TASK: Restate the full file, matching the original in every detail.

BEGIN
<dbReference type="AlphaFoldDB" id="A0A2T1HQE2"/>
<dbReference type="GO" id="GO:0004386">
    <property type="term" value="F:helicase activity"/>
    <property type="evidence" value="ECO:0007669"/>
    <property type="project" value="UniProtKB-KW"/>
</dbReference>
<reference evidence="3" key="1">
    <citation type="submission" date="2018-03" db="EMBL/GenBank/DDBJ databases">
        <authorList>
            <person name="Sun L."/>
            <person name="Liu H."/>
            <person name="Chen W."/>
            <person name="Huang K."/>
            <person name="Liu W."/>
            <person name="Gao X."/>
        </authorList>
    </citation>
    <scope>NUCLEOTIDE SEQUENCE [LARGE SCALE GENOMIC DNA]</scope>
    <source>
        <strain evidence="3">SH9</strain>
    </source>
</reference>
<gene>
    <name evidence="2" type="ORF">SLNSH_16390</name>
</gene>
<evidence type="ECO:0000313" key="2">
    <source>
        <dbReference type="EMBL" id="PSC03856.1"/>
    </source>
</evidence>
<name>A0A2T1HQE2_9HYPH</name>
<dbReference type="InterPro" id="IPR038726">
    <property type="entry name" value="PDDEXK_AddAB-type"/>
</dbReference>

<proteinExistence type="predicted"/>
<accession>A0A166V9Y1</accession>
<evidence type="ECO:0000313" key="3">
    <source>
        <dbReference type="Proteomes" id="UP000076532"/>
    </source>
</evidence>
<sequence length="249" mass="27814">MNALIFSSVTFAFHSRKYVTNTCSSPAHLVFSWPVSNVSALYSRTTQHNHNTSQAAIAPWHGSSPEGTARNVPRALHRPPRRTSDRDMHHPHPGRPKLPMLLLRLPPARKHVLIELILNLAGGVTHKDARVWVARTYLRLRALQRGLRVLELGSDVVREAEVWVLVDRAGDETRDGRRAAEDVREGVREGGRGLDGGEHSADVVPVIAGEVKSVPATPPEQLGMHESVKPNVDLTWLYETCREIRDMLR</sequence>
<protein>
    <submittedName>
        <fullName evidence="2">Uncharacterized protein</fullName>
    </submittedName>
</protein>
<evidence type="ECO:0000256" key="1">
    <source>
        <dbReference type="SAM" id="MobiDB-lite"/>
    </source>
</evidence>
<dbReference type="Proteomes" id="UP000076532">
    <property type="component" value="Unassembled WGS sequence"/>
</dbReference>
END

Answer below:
<dbReference type="AlphaFoldDB" id="A0A2T1HQE2"/>
<dbReference type="GO" id="GO:0004386">
    <property type="term" value="F:helicase activity"/>
    <property type="evidence" value="ECO:0007669"/>
    <property type="project" value="UniProtKB-KW"/>
</dbReference>
<reference evidence="3" key="1">
    <citation type="submission" date="2018-03" db="EMBL/GenBank/DDBJ databases">
        <authorList>
            <person name="Sun L."/>
            <person name="Liu H."/>
            <person name="Chen W."/>
            <person name="Huang K."/>
            <person name="Liu W."/>
            <person name="Gao X."/>
        </authorList>
    </citation>
    <scope>NUCLEOTIDE SEQUENCE [LARGE SCALE GENOMIC DNA]</scope>
    <source>
        <strain evidence="3">SH9</strain>
    </source>
</reference>
<gene>
    <name evidence="2" type="ORF">SLNSH_16390</name>
</gene>
<evidence type="ECO:0000313" key="2">
    <source>
        <dbReference type="EMBL" id="PSC03856.1"/>
    </source>
</evidence>
<name>A0A2T1HQE2_9HYPH</name>
<dbReference type="InterPro" id="IPR038726">
    <property type="entry name" value="PDDEXK_AddAB-type"/>
</dbReference>

<proteinExistence type="predicted"/>
<accession>A0A166V9Y1</accession>
<evidence type="ECO:0000313" key="3">
    <source>
        <dbReference type="Proteomes" id="UP000076532"/>
    </source>
</evidence>
<sequence length="249" mass="27814">MNALIFSSVTFAFHSRKYVTNTCSSPAHLVFSWPVSNVSALYSRTTQHNHNTSQAAIAPWHGSSPEGTARNVPRALHRPPRRTSDRDMHHPHPGRPKLPMLLLRLPPARKHVLIELILNLAGGVTHKDARVWVARTYLRLRALQRGLRVLELGSDVVREAEVWVLVDRAGDETRDGRRAAEDVREGVREGGRGLDGGEHSADVVPVIAGEVKSVPATPPEQLGMHESVKPNVDLTWLYETCREIRDMLR</sequence>
<protein>
    <submittedName>
        <fullName evidence="2">Uncharacterized protein</fullName>
    </submittedName>
</protein>
<evidence type="ECO:0000256" key="1">
    <source>
        <dbReference type="SAM" id="MobiDB-lite"/>
    </source>
</evidence>
<dbReference type="Proteomes" id="UP000076532">
    <property type="component" value="Unassembled WGS sequence"/>
</dbReference>